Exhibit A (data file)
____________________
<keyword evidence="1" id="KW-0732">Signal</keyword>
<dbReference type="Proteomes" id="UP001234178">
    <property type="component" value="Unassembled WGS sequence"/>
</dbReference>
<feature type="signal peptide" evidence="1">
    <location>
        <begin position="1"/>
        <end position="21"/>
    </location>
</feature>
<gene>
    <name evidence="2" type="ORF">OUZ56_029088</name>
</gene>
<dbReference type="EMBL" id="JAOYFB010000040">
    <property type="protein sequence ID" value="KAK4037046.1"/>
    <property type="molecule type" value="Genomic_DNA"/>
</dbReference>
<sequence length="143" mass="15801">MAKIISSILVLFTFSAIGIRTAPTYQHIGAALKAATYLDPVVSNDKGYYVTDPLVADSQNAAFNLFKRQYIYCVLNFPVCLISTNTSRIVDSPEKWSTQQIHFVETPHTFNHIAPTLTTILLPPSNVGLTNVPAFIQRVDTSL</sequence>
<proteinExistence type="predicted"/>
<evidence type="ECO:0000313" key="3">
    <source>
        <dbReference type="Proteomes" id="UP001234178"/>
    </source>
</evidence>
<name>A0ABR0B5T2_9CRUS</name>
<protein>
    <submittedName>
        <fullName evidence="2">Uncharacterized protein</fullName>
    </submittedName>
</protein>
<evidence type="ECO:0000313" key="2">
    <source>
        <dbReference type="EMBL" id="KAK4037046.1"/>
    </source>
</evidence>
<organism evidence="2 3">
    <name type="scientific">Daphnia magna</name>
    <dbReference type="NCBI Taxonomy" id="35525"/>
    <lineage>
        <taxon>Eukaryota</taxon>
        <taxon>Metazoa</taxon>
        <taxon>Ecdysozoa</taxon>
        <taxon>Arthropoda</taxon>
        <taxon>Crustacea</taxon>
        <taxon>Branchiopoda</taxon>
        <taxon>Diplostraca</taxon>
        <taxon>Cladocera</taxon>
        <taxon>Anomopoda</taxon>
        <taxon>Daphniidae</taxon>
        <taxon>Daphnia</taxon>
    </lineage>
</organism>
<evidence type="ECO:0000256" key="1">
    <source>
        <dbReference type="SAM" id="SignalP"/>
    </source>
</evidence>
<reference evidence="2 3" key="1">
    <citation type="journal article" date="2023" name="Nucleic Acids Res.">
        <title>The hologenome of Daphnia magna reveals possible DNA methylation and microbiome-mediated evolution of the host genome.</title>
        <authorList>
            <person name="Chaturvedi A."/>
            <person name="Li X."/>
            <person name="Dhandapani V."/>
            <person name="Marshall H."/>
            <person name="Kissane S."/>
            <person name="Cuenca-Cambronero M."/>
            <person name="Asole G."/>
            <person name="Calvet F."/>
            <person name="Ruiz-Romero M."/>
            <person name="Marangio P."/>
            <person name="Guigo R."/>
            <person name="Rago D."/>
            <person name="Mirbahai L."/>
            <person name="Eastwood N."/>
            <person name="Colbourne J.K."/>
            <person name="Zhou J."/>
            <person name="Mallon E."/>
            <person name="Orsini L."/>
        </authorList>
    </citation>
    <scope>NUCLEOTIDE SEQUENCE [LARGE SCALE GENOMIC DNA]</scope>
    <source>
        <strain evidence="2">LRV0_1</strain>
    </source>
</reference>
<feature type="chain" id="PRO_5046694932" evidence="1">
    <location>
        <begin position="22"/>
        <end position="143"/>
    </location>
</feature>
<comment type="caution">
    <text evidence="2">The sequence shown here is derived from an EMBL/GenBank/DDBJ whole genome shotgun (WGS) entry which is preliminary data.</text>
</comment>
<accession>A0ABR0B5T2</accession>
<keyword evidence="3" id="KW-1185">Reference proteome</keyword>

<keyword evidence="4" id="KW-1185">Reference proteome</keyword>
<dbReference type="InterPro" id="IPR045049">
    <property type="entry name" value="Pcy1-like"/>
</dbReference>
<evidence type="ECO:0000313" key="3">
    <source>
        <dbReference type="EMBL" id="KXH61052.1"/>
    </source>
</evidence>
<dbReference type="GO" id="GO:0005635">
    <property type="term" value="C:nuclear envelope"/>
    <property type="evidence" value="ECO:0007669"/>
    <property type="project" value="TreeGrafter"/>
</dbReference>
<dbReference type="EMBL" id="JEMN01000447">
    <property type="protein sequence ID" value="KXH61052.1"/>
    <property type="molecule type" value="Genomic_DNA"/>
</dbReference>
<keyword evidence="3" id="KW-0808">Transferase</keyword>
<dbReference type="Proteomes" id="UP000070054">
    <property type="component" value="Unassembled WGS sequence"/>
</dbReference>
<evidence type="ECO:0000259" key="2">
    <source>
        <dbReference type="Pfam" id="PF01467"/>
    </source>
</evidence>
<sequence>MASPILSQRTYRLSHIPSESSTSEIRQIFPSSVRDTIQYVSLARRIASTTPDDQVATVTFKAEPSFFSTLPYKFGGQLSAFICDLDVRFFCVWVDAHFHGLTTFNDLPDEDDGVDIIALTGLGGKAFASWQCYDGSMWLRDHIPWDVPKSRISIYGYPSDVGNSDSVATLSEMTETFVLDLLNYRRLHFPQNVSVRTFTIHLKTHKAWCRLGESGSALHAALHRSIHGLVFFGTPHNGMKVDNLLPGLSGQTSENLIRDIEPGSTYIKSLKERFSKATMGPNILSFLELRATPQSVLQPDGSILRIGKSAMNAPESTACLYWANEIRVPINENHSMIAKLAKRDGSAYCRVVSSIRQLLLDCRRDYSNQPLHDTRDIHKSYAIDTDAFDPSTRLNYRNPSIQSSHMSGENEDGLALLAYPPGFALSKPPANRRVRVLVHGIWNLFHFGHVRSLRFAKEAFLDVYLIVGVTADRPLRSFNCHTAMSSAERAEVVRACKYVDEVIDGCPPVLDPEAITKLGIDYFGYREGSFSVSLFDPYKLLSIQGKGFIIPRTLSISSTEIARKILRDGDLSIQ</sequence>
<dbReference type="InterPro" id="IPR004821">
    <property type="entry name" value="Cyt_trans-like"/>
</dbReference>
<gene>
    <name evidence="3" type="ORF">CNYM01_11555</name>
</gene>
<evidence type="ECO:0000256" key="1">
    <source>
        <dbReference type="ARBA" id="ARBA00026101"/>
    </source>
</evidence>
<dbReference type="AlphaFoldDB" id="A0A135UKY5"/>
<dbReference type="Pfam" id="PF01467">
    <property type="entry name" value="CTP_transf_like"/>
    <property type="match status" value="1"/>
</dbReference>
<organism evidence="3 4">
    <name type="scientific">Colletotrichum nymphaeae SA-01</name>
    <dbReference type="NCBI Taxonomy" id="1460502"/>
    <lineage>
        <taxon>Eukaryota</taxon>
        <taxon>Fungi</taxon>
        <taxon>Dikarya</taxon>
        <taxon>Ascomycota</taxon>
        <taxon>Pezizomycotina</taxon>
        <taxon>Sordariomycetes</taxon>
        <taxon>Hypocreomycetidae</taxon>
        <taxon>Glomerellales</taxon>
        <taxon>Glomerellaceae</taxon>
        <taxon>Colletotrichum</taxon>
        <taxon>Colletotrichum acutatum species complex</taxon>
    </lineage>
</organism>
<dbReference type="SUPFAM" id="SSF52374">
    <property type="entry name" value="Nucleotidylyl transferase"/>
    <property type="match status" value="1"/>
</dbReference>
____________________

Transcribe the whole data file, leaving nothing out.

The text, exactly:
<keyword evidence="1" id="KW-0732">Signal</keyword>
<dbReference type="Proteomes" id="UP001234178">
    <property type="component" value="Unassembled WGS sequence"/>
</dbReference>
<feature type="signal peptide" evidence="1">
    <location>
        <begin position="1"/>
        <end position="21"/>
    </location>
</feature>
<gene>
    <name evidence="2" type="ORF">OUZ56_029088</name>
</gene>
<dbReference type="EMBL" id="JAOYFB010000040">
    <property type="protein sequence ID" value="KAK4037046.1"/>
    <property type="molecule type" value="Genomic_DNA"/>
</dbReference>
<sequence length="143" mass="15801">MAKIISSILVLFTFSAIGIRTAPTYQHIGAALKAATYLDPVVSNDKGYYVTDPLVADSQNAAFNLFKRQYIYCVLNFPVCLISTNTSRIVDSPEKWSTQQIHFVETPHTFNHIAPTLTTILLPPSNVGLTNVPAFIQRVDTSL</sequence>
<proteinExistence type="predicted"/>
<evidence type="ECO:0000313" key="3">
    <source>
        <dbReference type="Proteomes" id="UP001234178"/>
    </source>
</evidence>
<name>A0ABR0B5T2_9CRUS</name>
<protein>
    <submittedName>
        <fullName evidence="2">Uncharacterized protein</fullName>
    </submittedName>
</protein>
<evidence type="ECO:0000313" key="2">
    <source>
        <dbReference type="EMBL" id="KAK4037046.1"/>
    </source>
</evidence>
<organism evidence="2 3">
    <name type="scientific">Daphnia magna</name>
    <dbReference type="NCBI Taxonomy" id="35525"/>
    <lineage>
        <taxon>Eukaryota</taxon>
        <taxon>Metazoa</taxon>
        <taxon>Ecdysozoa</taxon>
        <taxon>Arthropoda</taxon>
        <taxon>Crustacea</taxon>
        <taxon>Branchiopoda</taxon>
        <taxon>Diplostraca</taxon>
        <taxon>Cladocera</taxon>
        <taxon>Anomopoda</taxon>
        <taxon>Daphniidae</taxon>
        <taxon>Daphnia</taxon>
    </lineage>
</organism>
<evidence type="ECO:0000256" key="1">
    <source>
        <dbReference type="SAM" id="SignalP"/>
    </source>
</evidence>
<reference evidence="2 3" key="1">
    <citation type="journal article" date="2023" name="Nucleic Acids Res.">
        <title>The hologenome of Daphnia magna reveals possible DNA methylation and microbiome-mediated evolution of the host genome.</title>
        <authorList>
            <person name="Chaturvedi A."/>
            <person name="Li X."/>
            <person name="Dhandapani V."/>
            <person name="Marshall H."/>
            <person name="Kissane S."/>
            <person name="Cuenca-Cambronero M."/>
            <person name="Asole G."/>
            <person name="Calvet F."/>
            <person name="Ruiz-Romero M."/>
            <person name="Marangio P."/>
            <person name="Guigo R."/>
            <person name="Rago D."/>
            <person name="Mirbahai L."/>
            <person name="Eastwood N."/>
            <person name="Colbourne J.K."/>
            <person name="Zhou J."/>
            <person name="Mallon E."/>
            <person name="Orsini L."/>
        </authorList>
    </citation>
    <scope>NUCLEOTIDE SEQUENCE [LARGE SCALE GENOMIC DNA]</scope>
    <source>
        <strain evidence="2">LRV0_1</strain>
    </source>
</reference>
<feature type="chain" id="PRO_5046694932" evidence="1">
    <location>
        <begin position="22"/>
        <end position="143"/>
    </location>
</feature>
<comment type="caution">
    <text evidence="2">The sequence shown here is derived from an EMBL/GenBank/DDBJ whole genome shotgun (WGS) entry which is preliminary data.</text>
</comment>
<accession>A0ABR0B5T2</accession>
<keyword evidence="3" id="KW-1185">Reference proteome</keyword>

<keyword evidence="4" id="KW-1185">Reference proteome</keyword>
<dbReference type="InterPro" id="IPR045049">
    <property type="entry name" value="Pcy1-like"/>
</dbReference>
<evidence type="ECO:0000313" key="3">
    <source>
        <dbReference type="EMBL" id="KXH61052.1"/>
    </source>
</evidence>
<dbReference type="GO" id="GO:0005635">
    <property type="term" value="C:nuclear envelope"/>
    <property type="evidence" value="ECO:0007669"/>
    <property type="project" value="TreeGrafter"/>
</dbReference>
<dbReference type="EMBL" id="JEMN01000447">
    <property type="protein sequence ID" value="KXH61052.1"/>
    <property type="molecule type" value="Genomic_DNA"/>
</dbReference>
<keyword evidence="3" id="KW-0808">Transferase</keyword>
<dbReference type="Proteomes" id="UP000070054">
    <property type="component" value="Unassembled WGS sequence"/>
</dbReference>
<evidence type="ECO:0000259" key="2">
    <source>
        <dbReference type="Pfam" id="PF01467"/>
    </source>
</evidence>
<sequence>MASPILSQRTYRLSHIPSESSTSEIRQIFPSSVRDTIQYVSLARRIASTTPDDQVATVTFKAEPSFFSTLPYKFGGQLSAFICDLDVRFFCVWVDAHFHGLTTFNDLPDEDDGVDIIALTGLGGKAFASWQCYDGSMWLRDHIPWDVPKSRISIYGYPSDVGNSDSVATLSEMTETFVLDLLNYRRLHFPQNVSVRTFTIHLKTHKAWCRLGESGSALHAALHRSIHGLVFFGTPHNGMKVDNLLPGLSGQTSENLIRDIEPGSTYIKSLKERFSKATMGPNILSFLELRATPQSVLQPDGSILRIGKSAMNAPESTACLYWANEIRVPINENHSMIAKLAKRDGSAYCRVVSSIRQLLLDCRRDYSNQPLHDTRDIHKSYAIDTDAFDPSTRLNYRNPSIQSSHMSGENEDGLALLAYPPGFALSKPPANRRVRVLVHGIWNLFHFGHVRSLRFAKEAFLDVYLIVGVTADRPLRSFNCHTAMSSAERAEVVRACKYVDEVIDGCPPVLDPEAITKLGIDYFGYREGSFSVSLFDPYKLLSIQGKGFIIPRTLSISSTEIARKILRDGDLSIQ</sequence>
<dbReference type="InterPro" id="IPR004821">
    <property type="entry name" value="Cyt_trans-like"/>
</dbReference>
<gene>
    <name evidence="3" type="ORF">CNYM01_11555</name>
</gene>
<evidence type="ECO:0000256" key="1">
    <source>
        <dbReference type="ARBA" id="ARBA00026101"/>
    </source>
</evidence>
<dbReference type="AlphaFoldDB" id="A0A135UKY5"/>
<dbReference type="Pfam" id="PF01467">
    <property type="entry name" value="CTP_transf_like"/>
    <property type="match status" value="1"/>
</dbReference>
<organism evidence="3 4">
    <name type="scientific">Colletotrichum nymphaeae SA-01</name>
    <dbReference type="NCBI Taxonomy" id="1460502"/>
    <lineage>
        <taxon>Eukaryota</taxon>
        <taxon>Fungi</taxon>
        <taxon>Dikarya</taxon>
        <taxon>Ascomycota</taxon>
        <taxon>Pezizomycotina</taxon>
        <taxon>Sordariomycetes</taxon>
        <taxon>Hypocreomycetidae</taxon>
        <taxon>Glomerellales</taxon>
        <taxon>Glomerellaceae</taxon>
        <taxon>Colletotrichum</taxon>
        <taxon>Colletotrichum acutatum species complex</taxon>
    </lineage>
</organism>
<dbReference type="SUPFAM" id="SSF52374">
    <property type="entry name" value="Nucleotidylyl transferase"/>
    <property type="match status" value="1"/>
</dbReference>